In this study, among five purple-fleshed sweet potatoes in this study, Longzishu No. 6 had the greatest number of anthocyanin monomers in the roots. The total contents of anthocyanins in Longzishu No. 6 roots were 255.75 ± 17.39 μg/g FW (Table 3), not very high. Anthocyanin monomers cyanidin 3-p-coumarylsophoroside-5-glucoside, cyanidin 3-caffeoyl-p-coumaryl sophoroside-5-glucoside, and cyanidin 3-caffeoyl-feruloylsophoroside-5-glucoside were not found in the roots of Fushu No. 317. The total contents of anthocyanins in Fushu No. 317 leaves (188.81 ± 18.35 μg/g FW) were much lower than that in the roots (1009.29 ± 66.41μg/g FW). As Su et al. speculated [11], maybe anthocyanin biosynthesis between sweet potato leaves and roots involved different phenotypes. Fushu No. 9 lacked two anthocyanin monomers: peonidin 3-p-coumarylsophroside-5-glucoside and peonidin 3-caffeoyl-p-coumarylsophoroside-5-glucoside in roots. Fushu No. 24 and Longzishu No. 4 only contained 13 anthocyanin monomers in the roots. It should be noted that the total anthocyanins in the roots of purple-fleshed sweet potato had greater changes with different varieties, but the total anthocyanins in the leaves of sweet potato showed small changes. A future study to explain the genotype of anthocyanin biosynthesis genes in the leaves and roots of sweet potato may be necessary.

Supplementary Materials

The following are available online, Figure S1: UPLC-QTOF-MS/MS of anthocyanins in two purple sweetpotato leaves, Table S1: Primer sequences used for detection of genes related to anthocyanin biosynthesis by qRT-PCR.

Author Contributions

Conceptualization, G.L. and S.Q.; methodology, G.L., Z.L. (Zhaomiao Lin) and H.L.; software, G.L.; validation, G.L. and H.Z.; formal analysis, G.L.; investigation, Y.X.; resources, Z.L. (Zhonghua Liu), R.J., W.L. and Y.Q.; data curation, G.L; writing—original draft preparation, G.L.; writing—review and editing, G.L., Z.L. (Zhaomiao Lin), H.Z. and G.X.; visualization, Z.L. (Zhonghua Liu), R.J., W.L. and Y.Q.; supervision, Y.Q. and H.T.; project administration, G.L. and S.Q.; funding acquisition, S.Q. and H.T.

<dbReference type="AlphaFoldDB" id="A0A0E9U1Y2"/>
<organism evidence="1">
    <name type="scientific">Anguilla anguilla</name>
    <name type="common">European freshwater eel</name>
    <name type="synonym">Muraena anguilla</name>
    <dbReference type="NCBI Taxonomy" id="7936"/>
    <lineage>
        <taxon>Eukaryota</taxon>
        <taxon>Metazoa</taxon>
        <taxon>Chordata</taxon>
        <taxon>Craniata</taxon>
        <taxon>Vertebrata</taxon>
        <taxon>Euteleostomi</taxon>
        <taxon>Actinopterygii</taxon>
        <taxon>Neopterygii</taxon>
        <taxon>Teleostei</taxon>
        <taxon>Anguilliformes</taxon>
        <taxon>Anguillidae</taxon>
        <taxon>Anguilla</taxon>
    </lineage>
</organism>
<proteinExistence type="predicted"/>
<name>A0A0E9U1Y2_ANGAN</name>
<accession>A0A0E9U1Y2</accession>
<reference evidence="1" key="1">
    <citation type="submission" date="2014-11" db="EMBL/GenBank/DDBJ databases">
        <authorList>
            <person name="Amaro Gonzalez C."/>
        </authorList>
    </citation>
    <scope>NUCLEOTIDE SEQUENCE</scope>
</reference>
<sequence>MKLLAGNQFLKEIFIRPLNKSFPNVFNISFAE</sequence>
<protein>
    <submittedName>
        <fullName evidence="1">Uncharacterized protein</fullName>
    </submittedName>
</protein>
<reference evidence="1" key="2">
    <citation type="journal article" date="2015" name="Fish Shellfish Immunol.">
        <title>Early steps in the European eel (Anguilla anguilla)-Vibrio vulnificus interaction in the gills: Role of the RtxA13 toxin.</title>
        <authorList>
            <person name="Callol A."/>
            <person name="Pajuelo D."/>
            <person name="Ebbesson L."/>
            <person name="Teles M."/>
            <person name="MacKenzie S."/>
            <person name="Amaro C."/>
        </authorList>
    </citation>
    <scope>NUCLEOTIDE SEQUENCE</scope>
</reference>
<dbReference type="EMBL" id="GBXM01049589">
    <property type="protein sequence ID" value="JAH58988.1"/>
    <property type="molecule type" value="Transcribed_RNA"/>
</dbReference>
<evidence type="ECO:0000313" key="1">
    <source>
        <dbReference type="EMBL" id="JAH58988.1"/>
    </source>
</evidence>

Funding

This work was supported by Natural Science Foundation of Fujian Province of China (2018J01046), Special Fund for the Industrial Technology System Construction of Modern Agriculture of China (CARS-10-B14) and Fujian Academy of Agricultural Sciences Research Project (DC2017-7).

Acknowledgments

We thank LetPub (www.letpub.com) for its linguistic assistance during the preparation of this manuscript.

Conflicts of Interest

The authors declare no conflict of interest.

Abbreviations

PALphenylalanine ammonialyase
C4Lcinnamic acid-4-hydroxylase
4CL4-coumarate:CoA ligase
CHSchalconesynthase
CHIchalconeisomerase
F3Hflavanone 3-hydroxylase
F3′Hflavonoids 3′-hydroxylase
DFRdihydrofavonol 4-reductase
ANSanthocyanin synthase
UFGTUDP-glucose flavonoid 3-O-glucosyltransferase
3ATanthocyanin 3-O-acyltransferases
qRT-PCRquantitative real time polymerase chain reaction
SDstandard deviation
UPLC-QTOF-MSultra-performance liquid chromatography/quadrupole time-of-flight mass spectrometry
UPLC-DADultra-performance liquid chromatography diode-array detection
FWfresh weight

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Sample Availability: Samples of the compounds are not available from the authors.